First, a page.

Market Memo: Goodbye, gold
There’s no question the philosophical argument for gold is the strongest it’s been in decades. With the Bank of Japan joining in, global quantitative easing is in full swing, putting the world on the brink of a potential currency war. Yet after a 12-year secular-bull run, the metal’s price action of late seems to favor the bear and not the bull.
Why? Likely because gold is nothing more than the corollary of what has been occurring in equities, where risk appetite continues to rise as tail risks recede and the fundamental global picture brightens. JP Morgan notes the whole market access debate in Europe isn’t being fought any longer, that central bank activities haven’t sparked an inflation surge and that while growth in China certainly isn’t very robust, the “hard landing” worries haven’t materialized.
Why do we own gold in the first place? As a hedge against inflation, but inflation fears seem premature. As a way to protect against deflation, but with all the printing of money, it’s difficult to envision this becoming an issue anytime soon. As a haven during crises, but the fear trade is evaporating. So we’ve gotten away from the forces that helped gold jump from $800 a troy ounce in 2008 to more than $1,900 in the fall of 2011.
As a precious metal, gold also is facing the same pressures other commodities are facing amid this period of global malaise, with just enough growth to forestall recession but not enough to spark outsized demand. Deutsche Bank observes that the entire commodities complex continues to decouple from equities, with some of the most notable moves down coming from gold.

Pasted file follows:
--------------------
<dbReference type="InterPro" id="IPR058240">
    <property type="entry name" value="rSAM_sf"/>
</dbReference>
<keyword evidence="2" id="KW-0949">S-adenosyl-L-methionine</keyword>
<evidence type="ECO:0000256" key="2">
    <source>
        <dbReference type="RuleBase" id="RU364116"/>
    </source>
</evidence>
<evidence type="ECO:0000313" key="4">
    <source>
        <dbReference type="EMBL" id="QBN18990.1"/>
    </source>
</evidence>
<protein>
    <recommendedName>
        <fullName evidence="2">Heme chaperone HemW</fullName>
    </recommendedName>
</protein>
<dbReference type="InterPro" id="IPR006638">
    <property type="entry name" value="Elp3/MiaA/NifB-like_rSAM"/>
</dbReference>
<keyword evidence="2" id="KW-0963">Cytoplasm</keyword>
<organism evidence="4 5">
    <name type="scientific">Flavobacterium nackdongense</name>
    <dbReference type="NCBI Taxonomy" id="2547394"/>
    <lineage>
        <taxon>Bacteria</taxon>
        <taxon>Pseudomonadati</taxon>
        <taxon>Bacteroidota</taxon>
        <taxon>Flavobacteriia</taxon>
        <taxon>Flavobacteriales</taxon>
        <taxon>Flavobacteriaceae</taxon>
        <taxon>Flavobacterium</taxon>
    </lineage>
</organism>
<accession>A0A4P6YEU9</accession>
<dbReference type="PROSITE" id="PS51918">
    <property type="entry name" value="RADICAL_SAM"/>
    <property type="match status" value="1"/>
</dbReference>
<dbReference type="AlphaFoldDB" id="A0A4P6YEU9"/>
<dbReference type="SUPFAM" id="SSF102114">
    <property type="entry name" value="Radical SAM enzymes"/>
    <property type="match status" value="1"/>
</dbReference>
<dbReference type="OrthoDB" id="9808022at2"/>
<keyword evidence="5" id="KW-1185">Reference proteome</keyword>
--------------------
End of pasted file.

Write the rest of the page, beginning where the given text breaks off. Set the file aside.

There’s been a technical breakdown, as well. Gold lost 13% of its value in just two trading days this past week, suffering its biggest one-day drop in 33 years on Monday alone. Putting a large block of gold up for sale would normally result in a number of orders phased in over time, but the Institutional Strategist says this did not happen this past Friday or Monday. Instead, someone was in a hurry to sell, either because their liquidating sale was forced or they in fact wanted the price lower so they could cover a position at lower levels or make deliveries after the market shook loose supply. The selling looked forced and aggressive on Friday. And Monday, trading reeked of margin calls, i.e., forced selling.
The SPDR Gold Shares exchange-traded fund represents both an inexpensive way to invest in gold and a form of leverage. At the end of March, it had a market capitalization of $24.8 billion and institutional ownership of 46.6%—larger that 72% of the S&P 500 issues. This leverage, Dudack Research notes, translates into volatility that, coupled with margin calls, helps to explain the unusually weak action in gold recently. There is room for a sharp near-term rebound, Dudack says, but gold is likely to trade in a wide volatile range of $1,200 to $1,600 for much of 2013. The reason is simple: Many of the basic tenets that have supported gold are fading, taking the shine for investors with it.